- Electronic health record systems create "information overload" for many clinicians, according to a new study published in JAMA Network Open that suggested vendors work to mitigate that issue in future designs to reduce physician burnout.
- The most prevalent concerns from the roughly 280 clinicians surveyed were excessive data entry requirements, long cut-and-pasted notes, inaccessibility of information from different institutions, notes geared toward billing and interference with work-life balance.
- However, other workplace factors, including the chaotic atmosphere of hospitals and practices and lack of workload control, may contribute as strongly to burnout, researchers funded by the Agency for Healthcare Research and Quality concluded.
When electronic health record systems began gaining traction in the late 1990s, they were touted as a way to boost the efficiency of medical practices. But those practicing medicine have often begged to differ.
Data from the study in JAMA Open, authored by physicians and researchers from institutions of higher learning such as Stanford and the University of Mexico and hospitals and healthcare systems in California, Colorado and Minnesota, reinforced the uneasy relationship clinicians have with EHRs.
Nearly 75% of surveyed clinicians said they felt under time pressure to perform appropriate documentation, more than 60% said they spent moderately high or even excessive time on EHR-related work at home and 45% described symptoms of burnout.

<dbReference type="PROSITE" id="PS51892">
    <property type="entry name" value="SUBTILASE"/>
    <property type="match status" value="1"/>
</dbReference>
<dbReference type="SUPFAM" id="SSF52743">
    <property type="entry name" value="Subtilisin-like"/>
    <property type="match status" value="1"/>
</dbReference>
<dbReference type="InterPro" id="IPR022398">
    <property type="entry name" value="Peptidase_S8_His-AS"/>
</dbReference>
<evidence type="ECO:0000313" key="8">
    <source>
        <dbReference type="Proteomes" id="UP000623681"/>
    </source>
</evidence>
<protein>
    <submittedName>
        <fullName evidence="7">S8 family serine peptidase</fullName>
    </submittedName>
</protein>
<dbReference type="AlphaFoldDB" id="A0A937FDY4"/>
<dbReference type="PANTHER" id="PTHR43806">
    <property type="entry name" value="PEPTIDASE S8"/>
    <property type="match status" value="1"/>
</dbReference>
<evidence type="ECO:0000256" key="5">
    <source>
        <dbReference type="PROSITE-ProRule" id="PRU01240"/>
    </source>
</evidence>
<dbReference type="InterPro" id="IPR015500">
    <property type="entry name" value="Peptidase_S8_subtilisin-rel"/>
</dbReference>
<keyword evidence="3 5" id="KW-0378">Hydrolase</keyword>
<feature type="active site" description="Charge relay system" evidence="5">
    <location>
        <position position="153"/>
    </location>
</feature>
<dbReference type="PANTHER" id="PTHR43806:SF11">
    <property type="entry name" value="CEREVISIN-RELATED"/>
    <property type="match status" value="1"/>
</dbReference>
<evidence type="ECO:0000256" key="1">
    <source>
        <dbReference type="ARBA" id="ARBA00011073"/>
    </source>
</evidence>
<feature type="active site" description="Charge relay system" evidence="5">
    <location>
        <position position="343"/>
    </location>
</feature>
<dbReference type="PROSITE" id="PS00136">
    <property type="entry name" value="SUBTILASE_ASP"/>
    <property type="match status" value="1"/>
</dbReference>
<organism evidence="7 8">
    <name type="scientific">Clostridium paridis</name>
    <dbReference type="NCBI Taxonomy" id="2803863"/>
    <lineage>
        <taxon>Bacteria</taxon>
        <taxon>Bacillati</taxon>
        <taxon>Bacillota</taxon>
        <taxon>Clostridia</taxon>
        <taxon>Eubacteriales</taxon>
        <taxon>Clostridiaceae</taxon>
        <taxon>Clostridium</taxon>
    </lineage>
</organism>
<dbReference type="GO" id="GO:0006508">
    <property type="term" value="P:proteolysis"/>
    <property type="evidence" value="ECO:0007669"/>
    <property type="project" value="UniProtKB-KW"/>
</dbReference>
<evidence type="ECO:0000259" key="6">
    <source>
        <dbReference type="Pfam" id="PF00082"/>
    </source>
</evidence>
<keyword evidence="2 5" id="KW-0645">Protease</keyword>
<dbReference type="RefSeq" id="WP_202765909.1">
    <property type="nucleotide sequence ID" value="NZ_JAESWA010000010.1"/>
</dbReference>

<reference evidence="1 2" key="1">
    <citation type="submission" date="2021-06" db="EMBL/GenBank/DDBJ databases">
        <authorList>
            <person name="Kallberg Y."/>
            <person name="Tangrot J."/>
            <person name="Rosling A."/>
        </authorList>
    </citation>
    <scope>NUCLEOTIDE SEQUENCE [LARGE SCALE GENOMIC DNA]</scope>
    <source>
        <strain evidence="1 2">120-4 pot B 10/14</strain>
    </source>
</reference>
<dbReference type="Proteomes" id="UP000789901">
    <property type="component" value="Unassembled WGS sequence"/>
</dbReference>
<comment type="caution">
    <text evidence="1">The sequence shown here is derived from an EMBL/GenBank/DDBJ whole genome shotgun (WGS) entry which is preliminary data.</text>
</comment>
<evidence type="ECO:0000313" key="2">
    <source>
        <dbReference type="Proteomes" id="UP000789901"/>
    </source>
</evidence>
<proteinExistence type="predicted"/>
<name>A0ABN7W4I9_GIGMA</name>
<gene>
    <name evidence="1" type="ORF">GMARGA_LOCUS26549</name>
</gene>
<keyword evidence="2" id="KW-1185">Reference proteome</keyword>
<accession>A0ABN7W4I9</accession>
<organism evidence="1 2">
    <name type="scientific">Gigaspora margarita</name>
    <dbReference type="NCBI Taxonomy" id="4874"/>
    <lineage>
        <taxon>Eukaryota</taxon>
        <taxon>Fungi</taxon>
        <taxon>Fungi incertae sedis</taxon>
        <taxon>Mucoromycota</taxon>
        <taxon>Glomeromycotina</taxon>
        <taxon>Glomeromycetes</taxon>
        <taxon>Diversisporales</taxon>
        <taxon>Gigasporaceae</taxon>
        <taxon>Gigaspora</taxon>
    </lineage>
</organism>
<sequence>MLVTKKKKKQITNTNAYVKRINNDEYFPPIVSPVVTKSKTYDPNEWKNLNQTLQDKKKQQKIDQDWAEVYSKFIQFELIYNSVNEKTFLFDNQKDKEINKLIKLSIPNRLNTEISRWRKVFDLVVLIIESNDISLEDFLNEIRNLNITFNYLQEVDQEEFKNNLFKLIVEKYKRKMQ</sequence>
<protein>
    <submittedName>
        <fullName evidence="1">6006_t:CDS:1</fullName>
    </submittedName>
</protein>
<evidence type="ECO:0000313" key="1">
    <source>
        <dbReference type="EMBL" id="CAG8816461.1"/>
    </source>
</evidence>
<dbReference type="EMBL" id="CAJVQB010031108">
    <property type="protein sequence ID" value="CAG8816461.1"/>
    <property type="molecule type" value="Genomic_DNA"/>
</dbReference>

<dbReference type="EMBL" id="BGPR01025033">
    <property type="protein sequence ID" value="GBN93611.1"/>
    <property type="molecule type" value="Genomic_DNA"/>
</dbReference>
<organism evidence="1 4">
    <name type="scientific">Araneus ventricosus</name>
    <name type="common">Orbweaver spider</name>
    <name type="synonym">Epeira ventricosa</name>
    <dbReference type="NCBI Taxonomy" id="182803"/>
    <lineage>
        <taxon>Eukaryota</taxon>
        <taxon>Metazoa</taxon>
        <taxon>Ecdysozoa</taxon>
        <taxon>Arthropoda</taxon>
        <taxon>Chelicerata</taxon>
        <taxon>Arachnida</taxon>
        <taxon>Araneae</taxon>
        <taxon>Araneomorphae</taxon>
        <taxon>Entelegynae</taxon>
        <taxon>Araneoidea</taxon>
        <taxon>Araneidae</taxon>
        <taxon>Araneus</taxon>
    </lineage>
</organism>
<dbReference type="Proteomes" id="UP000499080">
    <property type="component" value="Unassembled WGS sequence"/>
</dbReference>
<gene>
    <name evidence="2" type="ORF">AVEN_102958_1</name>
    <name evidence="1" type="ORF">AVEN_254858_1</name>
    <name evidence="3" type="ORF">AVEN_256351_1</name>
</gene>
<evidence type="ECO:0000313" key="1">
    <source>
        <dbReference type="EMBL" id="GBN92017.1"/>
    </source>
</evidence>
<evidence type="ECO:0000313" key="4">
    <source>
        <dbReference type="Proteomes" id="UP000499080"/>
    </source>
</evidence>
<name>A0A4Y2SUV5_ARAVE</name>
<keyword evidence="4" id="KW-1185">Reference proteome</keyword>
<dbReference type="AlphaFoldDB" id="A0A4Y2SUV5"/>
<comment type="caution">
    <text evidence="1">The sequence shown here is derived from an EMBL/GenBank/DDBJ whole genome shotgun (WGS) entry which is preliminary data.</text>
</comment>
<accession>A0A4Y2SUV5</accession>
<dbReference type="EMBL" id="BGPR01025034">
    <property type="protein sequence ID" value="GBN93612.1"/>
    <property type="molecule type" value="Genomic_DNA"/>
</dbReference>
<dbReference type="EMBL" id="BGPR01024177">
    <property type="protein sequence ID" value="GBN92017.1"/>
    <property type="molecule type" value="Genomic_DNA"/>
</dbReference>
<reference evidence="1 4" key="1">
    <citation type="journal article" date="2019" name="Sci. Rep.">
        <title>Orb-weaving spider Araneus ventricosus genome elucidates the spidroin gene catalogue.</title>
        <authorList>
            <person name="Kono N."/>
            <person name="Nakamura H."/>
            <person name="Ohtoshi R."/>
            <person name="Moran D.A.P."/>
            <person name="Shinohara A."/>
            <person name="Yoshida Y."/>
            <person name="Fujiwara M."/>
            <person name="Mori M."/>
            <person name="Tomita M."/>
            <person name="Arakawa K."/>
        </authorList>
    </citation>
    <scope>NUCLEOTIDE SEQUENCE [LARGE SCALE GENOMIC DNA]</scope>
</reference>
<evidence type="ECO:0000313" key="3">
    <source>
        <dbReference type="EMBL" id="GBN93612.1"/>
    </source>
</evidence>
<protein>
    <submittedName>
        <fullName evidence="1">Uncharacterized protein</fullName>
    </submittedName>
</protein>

However, the study participants, including physicians, nurse practitioners and physician assistants across five disciplines, were sanguine about some features of EHRs. Nearly 70% approved of being able to message colleagues electronically, and nearly half were happy they could share results with patients. And, despite the grumbling about having to work at home, more than three-quarters said they liked being able to access their EHR systems remotely.
However, nearly 87% disapproved of what they believed were excessive data entry requirements, more than 75% disliked having to cut and paste excessively long progress notes and more than 73% disliked having to wade through notes more geared toward billing than patient care. Significant numbers also complained that the positioning of EHR screens caused posture and pain issues.
The study noted that “documentation requirements for billing purposes is an EHR design characteristic associated with both stress and burnout,” and that expansion of EHR use has led to many clinicians performing what were once clerical tasks.
The authors suggested that a path toward improving EHR systems for clinicians may be created by borrowing a page from the aviation industry, which has a user interface design called 'quiet dark.' In these systems, information isn't displayed unless something goes wrong or requires the pilot's attention.
"Arguably, the current state of EHR design is ‘loud bright,’ where virtually all information, normal or otherwise, appears in relatively the same manner regardless of its importance to the clinician or patient," researchers wrote. "Applying this [quiet dark] philosophy to EHR design could potentially reduce the amount of unnecessary data displayed based on particular users’ need and context, reducing the information overload problem."
But authors also found burnout strongly linked to non-EHR issues like chaotic workplaces, lack of control over schedules and poor communication. Tackling the problem of burnout means taking these issues on as well, they said.